DHS Report Was a Threat Assessment, Not Accusation

WASHINGTON The leader of the nation's largest combat veterans' organization said a leaked government document that mentions disgruntled military veterans as potential security threats should have been worded differently, but he takes no issue with the document's purpose: to assess possible threats to the safety and security of the United States.

"A government that does not assess internal and external security threats would be negligent of a critical public responsibility," said Glen M. Gardner Jr., the national commander of the 2.2 million-member Veterans of Foreign Wars of the U.S. and its Auxiliaries. 

At issue is an April 7, 2009, Department of Homeland Security document, entitled, "Rightwing Extremism: Current Economic and Political Climate Fueling Resurgence in Radicalization and Recruitment." 

The report, which is unclassified but marked "For Official Use Only," surfaced Monday and is causing a furor within some veterans' communities and the news media. It lists disgruntled military veterans as being possible security threats, either by acting as lone wolves or as being targeted for recruitment into rightwing extremist groups who are hate-oriented (religious, racial or ethnic), or driven by domestic issues ranging from the economy and gun control to illegal immigration and abortion, among others.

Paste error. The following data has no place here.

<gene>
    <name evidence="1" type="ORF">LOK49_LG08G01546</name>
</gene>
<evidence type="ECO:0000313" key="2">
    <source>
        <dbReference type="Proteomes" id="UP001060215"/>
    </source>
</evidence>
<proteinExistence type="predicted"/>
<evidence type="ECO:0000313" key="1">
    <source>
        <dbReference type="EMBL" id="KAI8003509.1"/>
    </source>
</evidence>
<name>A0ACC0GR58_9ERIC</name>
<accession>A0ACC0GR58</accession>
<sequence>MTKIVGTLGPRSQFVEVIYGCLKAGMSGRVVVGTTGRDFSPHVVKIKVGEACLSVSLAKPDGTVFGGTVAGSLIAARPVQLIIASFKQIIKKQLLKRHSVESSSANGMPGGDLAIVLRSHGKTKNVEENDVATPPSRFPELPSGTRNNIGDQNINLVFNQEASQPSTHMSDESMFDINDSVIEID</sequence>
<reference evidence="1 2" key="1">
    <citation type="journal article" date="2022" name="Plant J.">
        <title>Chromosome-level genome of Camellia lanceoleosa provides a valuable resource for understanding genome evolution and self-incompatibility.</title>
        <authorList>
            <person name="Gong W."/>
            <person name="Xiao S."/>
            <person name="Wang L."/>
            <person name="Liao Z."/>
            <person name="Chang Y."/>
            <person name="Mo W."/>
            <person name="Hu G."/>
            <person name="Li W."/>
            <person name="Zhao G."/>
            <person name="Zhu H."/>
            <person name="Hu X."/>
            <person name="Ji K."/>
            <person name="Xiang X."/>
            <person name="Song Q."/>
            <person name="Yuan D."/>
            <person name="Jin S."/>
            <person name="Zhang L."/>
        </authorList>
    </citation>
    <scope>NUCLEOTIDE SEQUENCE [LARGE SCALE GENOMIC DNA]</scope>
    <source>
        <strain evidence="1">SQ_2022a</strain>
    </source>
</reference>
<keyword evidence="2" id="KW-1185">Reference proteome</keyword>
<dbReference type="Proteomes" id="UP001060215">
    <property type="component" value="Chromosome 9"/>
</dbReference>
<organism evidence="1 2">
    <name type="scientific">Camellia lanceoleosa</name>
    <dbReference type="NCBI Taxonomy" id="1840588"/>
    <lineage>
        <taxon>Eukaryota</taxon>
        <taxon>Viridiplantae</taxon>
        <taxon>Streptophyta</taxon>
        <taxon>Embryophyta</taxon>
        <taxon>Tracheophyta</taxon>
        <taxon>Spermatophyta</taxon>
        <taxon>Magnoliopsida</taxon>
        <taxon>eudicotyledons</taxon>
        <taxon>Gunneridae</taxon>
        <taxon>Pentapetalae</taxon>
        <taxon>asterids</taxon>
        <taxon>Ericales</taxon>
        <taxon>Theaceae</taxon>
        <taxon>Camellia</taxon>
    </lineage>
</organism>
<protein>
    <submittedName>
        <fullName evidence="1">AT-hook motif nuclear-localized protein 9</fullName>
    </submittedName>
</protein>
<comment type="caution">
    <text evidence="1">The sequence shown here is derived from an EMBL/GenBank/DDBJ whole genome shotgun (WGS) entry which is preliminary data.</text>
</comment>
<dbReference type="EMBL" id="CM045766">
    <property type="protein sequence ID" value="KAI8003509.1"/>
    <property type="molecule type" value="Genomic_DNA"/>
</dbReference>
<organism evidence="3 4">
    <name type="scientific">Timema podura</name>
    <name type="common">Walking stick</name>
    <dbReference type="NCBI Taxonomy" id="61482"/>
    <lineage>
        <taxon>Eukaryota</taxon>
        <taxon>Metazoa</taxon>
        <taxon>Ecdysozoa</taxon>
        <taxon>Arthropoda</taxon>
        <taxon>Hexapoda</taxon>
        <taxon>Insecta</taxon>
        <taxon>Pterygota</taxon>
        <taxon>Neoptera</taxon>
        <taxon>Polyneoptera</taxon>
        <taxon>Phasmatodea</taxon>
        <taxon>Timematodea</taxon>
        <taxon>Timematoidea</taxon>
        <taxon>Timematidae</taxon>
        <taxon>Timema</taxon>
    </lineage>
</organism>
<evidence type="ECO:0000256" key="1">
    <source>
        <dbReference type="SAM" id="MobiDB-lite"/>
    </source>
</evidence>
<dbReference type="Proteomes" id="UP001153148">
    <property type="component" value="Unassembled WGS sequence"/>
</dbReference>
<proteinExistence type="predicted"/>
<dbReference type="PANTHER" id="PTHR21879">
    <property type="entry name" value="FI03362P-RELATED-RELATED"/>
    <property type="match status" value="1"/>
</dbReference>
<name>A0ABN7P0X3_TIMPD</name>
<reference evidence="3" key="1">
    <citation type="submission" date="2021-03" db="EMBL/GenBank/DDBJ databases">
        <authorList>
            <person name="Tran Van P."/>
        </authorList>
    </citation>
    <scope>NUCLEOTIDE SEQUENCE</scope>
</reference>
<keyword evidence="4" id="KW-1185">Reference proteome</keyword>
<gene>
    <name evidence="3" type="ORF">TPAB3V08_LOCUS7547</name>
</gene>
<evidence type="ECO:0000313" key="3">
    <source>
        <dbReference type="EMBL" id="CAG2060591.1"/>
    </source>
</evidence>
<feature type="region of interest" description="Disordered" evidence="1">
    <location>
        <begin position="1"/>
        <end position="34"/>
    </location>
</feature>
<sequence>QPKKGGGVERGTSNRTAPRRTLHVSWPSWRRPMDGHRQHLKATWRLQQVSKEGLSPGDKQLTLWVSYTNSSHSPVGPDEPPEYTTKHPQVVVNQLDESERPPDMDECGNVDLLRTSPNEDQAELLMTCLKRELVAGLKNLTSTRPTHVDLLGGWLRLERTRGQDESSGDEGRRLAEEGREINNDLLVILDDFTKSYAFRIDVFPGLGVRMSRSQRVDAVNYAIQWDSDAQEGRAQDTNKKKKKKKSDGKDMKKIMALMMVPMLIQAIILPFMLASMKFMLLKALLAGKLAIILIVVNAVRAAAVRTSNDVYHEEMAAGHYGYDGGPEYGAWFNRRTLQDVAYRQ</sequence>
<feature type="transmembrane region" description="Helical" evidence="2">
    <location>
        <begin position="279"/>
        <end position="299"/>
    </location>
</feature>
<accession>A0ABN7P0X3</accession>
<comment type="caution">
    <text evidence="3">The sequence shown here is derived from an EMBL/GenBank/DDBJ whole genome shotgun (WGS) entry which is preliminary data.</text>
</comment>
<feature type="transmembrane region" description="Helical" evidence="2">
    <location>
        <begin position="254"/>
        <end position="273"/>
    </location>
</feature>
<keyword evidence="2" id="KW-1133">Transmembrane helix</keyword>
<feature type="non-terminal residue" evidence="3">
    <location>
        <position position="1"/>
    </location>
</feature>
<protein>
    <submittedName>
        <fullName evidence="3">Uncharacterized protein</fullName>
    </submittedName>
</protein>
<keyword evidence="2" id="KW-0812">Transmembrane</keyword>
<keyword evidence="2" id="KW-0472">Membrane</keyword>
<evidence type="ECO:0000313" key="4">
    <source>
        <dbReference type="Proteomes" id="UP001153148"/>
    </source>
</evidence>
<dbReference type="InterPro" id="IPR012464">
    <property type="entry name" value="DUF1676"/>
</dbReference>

"The report proves that DHS is doing its job, and that's to protect America and Americans," said Gardner, a Vietnam veteran of the U.S. Marine Corps from Round Rock, Texas. 

"The report should have been worded differently, but it made no blanket accusation that every soldier was capable of being a traitor like Benedict Arnold, or every veteran could be a lone wolf, homegrown terrorist like Timothy McVeigh. It was just an assessment about possibilities that could take place,” said Gardner.

"That's how successful military campaigns are waged, and that's exactly how our nation must be protected. You try to plan for every possible wildcard scenario, and then you adjust your plans accordingly."

The VFW national commander hopes DHS tones down the disgruntled military veteran angle in its next edition, and includes other professionals who have paramilitary training, such as the police, Secret Service, FBI, and DHS' own Immigration and Customs Enforcement agents.

Click here to read the DHS assessment report.